An abandonment of consumptive chic of the past century and restrictive corset of yesteryear. The decade saw women unlace their corsets in favour of soft, fluid pieces of garments, characterised by a high waistline, as clothing conformed to the body.
Known affectionately as the Roaring ‘20s. Women began to move away from the kitchen and entered the workforce. The empowerment was reflected in the dress as it took on a sportier silhouette for ease of movement with a looser bustline that sought to be more functional and masculine.
Say goodbye to the good times of 1920s as women of the era of Great Depression embraced the ‘rougher’ look thanks to the revamp undertaken by the garment industry in response to the severe economic downturn. Cheaper materials were used and the results? Creases. They were not dreaded; they were embraced.
Shoulder pads? Checked. Knee-length A-line skirt? Checked. High waist? Checked. In short, this decade was all about creating the hour glass shape. The lower cost of mass producing zippers, compared to buttons, meant that more clothing began to have them sewn on.
Weary of World War II and the associated machismo, women’s fashion took on a new, antithetical direction towards ultra-femininity. 50s’ silhouette was defined by a clinched waist, longer skirt and wider hems. The use of synthetic fabrics became increasingly popular as the economy recovered from the war.
Popularly referred as the Swinging ‘60s, but the relaxation of social taboos wasn’t the only development. Lesser known but no less impactful, the ‘Youthquake’ shook the scene with its fun spirit. In came mod and psychedelic prints, mismatched patterns and (oh!) miniskirts.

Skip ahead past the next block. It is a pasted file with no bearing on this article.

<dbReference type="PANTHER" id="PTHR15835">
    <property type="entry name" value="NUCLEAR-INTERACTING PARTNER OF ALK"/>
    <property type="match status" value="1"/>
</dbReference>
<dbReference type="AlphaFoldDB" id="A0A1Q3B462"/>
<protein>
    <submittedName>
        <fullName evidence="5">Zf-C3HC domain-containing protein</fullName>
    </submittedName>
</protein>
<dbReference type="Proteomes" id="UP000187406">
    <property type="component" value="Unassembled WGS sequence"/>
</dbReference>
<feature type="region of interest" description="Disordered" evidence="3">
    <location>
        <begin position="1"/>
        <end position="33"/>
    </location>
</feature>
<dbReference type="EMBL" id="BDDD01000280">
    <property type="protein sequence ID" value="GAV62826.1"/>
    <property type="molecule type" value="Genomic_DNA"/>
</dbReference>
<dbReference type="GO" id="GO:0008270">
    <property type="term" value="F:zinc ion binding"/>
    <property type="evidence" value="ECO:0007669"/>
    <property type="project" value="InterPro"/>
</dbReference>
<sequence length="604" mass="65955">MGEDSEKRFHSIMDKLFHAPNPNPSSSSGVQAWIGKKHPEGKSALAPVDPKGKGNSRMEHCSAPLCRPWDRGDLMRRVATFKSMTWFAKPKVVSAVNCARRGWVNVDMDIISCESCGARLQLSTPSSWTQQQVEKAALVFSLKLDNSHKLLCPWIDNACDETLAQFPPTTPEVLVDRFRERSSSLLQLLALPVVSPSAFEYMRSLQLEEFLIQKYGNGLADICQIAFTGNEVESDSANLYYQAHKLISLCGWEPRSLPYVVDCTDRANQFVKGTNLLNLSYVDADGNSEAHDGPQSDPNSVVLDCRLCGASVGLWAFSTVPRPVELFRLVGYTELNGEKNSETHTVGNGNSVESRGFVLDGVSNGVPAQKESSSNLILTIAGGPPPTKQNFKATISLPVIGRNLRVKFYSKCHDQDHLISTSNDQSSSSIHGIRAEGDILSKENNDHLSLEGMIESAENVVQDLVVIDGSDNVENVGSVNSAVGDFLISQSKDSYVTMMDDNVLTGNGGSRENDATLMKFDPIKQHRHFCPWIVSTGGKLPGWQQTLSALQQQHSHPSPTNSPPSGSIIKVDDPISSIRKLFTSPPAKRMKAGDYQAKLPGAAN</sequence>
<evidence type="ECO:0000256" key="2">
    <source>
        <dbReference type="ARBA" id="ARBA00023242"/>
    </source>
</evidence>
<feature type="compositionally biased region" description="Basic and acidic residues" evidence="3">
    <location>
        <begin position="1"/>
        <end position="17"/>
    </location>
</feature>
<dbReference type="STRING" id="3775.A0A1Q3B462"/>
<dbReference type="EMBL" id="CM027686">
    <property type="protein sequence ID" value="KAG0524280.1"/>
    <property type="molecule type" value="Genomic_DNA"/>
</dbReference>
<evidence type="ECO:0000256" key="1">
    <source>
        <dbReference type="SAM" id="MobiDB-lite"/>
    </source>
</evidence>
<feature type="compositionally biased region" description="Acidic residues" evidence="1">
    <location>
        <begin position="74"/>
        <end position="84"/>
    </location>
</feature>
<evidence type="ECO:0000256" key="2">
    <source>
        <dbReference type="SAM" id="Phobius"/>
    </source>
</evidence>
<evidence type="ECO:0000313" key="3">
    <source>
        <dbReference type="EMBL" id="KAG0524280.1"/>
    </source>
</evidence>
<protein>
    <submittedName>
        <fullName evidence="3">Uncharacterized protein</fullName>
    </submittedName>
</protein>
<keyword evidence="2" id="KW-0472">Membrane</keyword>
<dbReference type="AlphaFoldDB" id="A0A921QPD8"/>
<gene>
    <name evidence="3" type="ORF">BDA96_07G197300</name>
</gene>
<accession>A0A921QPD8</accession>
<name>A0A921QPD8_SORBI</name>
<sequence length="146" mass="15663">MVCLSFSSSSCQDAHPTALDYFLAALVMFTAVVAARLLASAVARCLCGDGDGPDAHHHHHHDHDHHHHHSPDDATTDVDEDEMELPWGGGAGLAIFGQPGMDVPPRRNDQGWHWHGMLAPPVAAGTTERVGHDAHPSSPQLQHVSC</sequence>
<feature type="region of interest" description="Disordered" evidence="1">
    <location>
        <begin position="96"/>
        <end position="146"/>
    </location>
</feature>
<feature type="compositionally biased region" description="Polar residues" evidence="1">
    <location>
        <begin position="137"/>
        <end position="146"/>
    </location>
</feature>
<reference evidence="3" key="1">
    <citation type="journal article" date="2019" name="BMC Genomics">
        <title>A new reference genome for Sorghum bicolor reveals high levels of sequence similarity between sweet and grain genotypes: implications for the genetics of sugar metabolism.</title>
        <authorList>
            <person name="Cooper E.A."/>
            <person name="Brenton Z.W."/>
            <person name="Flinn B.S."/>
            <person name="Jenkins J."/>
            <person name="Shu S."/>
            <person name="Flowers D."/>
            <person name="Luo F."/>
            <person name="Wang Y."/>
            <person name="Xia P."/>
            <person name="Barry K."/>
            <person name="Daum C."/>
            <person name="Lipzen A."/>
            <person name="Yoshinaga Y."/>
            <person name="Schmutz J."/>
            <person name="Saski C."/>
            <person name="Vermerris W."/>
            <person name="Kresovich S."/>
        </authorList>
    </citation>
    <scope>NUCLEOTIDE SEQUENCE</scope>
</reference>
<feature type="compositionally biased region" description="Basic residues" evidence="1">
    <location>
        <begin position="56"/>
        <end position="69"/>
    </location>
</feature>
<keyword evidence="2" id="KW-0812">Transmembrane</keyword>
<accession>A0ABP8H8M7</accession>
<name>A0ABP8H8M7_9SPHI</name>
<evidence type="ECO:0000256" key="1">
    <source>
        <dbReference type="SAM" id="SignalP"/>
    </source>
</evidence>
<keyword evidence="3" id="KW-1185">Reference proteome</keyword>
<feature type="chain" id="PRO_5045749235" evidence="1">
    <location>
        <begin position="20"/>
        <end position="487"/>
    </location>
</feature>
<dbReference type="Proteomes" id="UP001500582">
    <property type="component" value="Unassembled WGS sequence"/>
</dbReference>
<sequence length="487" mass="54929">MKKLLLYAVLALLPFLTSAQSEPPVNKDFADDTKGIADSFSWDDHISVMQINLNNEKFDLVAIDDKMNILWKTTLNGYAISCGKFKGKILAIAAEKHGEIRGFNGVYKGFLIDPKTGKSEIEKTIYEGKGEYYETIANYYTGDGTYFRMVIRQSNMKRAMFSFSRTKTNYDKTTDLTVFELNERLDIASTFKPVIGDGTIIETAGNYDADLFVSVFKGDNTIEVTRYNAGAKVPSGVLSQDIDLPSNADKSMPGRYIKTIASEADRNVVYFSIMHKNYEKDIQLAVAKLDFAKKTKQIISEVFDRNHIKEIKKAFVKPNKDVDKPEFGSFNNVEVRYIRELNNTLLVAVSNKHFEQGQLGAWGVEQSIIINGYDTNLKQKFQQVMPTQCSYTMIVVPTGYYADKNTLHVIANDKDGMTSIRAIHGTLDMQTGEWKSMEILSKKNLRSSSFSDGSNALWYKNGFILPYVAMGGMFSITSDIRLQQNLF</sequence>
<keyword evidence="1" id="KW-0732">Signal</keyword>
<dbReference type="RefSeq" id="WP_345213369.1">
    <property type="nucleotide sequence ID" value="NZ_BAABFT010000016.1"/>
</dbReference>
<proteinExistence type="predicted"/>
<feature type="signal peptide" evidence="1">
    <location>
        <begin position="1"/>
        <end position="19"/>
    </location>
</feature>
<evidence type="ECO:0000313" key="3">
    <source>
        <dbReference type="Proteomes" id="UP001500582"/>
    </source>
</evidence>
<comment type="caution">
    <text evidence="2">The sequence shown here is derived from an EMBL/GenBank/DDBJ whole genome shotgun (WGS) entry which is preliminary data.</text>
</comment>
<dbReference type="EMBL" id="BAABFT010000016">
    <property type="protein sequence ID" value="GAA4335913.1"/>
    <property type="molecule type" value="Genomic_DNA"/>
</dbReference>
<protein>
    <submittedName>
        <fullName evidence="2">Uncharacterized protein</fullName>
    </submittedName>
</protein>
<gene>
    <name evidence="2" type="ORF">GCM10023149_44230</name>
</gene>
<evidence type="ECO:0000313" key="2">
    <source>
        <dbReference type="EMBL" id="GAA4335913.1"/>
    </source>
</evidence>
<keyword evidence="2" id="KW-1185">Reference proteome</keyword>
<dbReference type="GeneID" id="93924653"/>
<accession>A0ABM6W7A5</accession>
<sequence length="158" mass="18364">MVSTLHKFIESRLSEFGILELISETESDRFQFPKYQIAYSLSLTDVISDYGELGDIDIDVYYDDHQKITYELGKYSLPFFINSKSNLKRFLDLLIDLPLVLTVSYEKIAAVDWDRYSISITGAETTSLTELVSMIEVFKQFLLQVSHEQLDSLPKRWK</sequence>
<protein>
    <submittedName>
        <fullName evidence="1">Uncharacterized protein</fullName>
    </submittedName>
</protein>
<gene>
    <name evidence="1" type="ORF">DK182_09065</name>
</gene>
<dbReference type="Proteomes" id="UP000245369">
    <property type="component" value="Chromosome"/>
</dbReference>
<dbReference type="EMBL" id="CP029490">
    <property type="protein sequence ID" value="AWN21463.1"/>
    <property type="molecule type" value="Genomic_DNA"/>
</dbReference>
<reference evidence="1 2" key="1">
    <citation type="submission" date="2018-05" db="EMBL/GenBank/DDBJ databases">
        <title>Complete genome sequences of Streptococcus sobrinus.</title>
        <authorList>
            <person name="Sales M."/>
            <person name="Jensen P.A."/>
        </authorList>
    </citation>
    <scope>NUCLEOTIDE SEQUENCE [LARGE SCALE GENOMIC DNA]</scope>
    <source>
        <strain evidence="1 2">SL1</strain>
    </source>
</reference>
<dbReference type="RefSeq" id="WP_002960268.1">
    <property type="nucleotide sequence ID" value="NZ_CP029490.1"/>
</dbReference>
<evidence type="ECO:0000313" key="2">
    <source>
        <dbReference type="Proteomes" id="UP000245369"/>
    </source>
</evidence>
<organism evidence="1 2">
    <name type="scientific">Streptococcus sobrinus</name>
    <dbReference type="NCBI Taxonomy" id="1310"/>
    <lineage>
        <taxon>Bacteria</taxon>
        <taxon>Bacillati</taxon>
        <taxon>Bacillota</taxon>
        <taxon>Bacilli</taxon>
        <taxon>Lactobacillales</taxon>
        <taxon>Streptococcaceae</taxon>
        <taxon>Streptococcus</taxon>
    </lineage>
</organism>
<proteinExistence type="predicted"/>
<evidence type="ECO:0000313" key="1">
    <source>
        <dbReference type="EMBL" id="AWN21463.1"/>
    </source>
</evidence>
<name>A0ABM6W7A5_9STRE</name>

The decade was all about personal freedom, selfidentity and unrestricted expression. The rule-of-thumb silhouette was tight at the top, loose at the bottom. Tie dye was all the rage. Patterns were bright and loud – Native American, floral, leopard, etc. T-shirts were fashionable enough as outerwear. Small leather shoulder bags were the go-to accessories.
The few words that sum up 1980s deftly: spandex, big hair and bright colours. Pop icons like Madonna led the way as MTV took over the airwaves and millions of women soon followed. Crew neck sweaters and athletic wear were popular as girls just to have fun.
A breakaway from the flashy looks of 1980s, minimalism swept the world. Clothing popular in the ‘90s such as boob tubes, sports bras, denim jumpsuits, slip dresses and handkerchief tops, all shared a single characteristic – sleeveless. For that, look no further than the Spice Girls.
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PHOTOGRAPHER XERXES @ AWESOME IMAGE STUDIO | STYLING NIGEL LEE | FASHION ASSISTANT JOYCE LIM | WORDS JUSTIN NG
MAKE-UP ARTIST ALVIN LOH | HAIR ARTIST CKAY LIOW | MODEL JANKA SCHMIDTOVA/ICON MODEL MANAGEMENT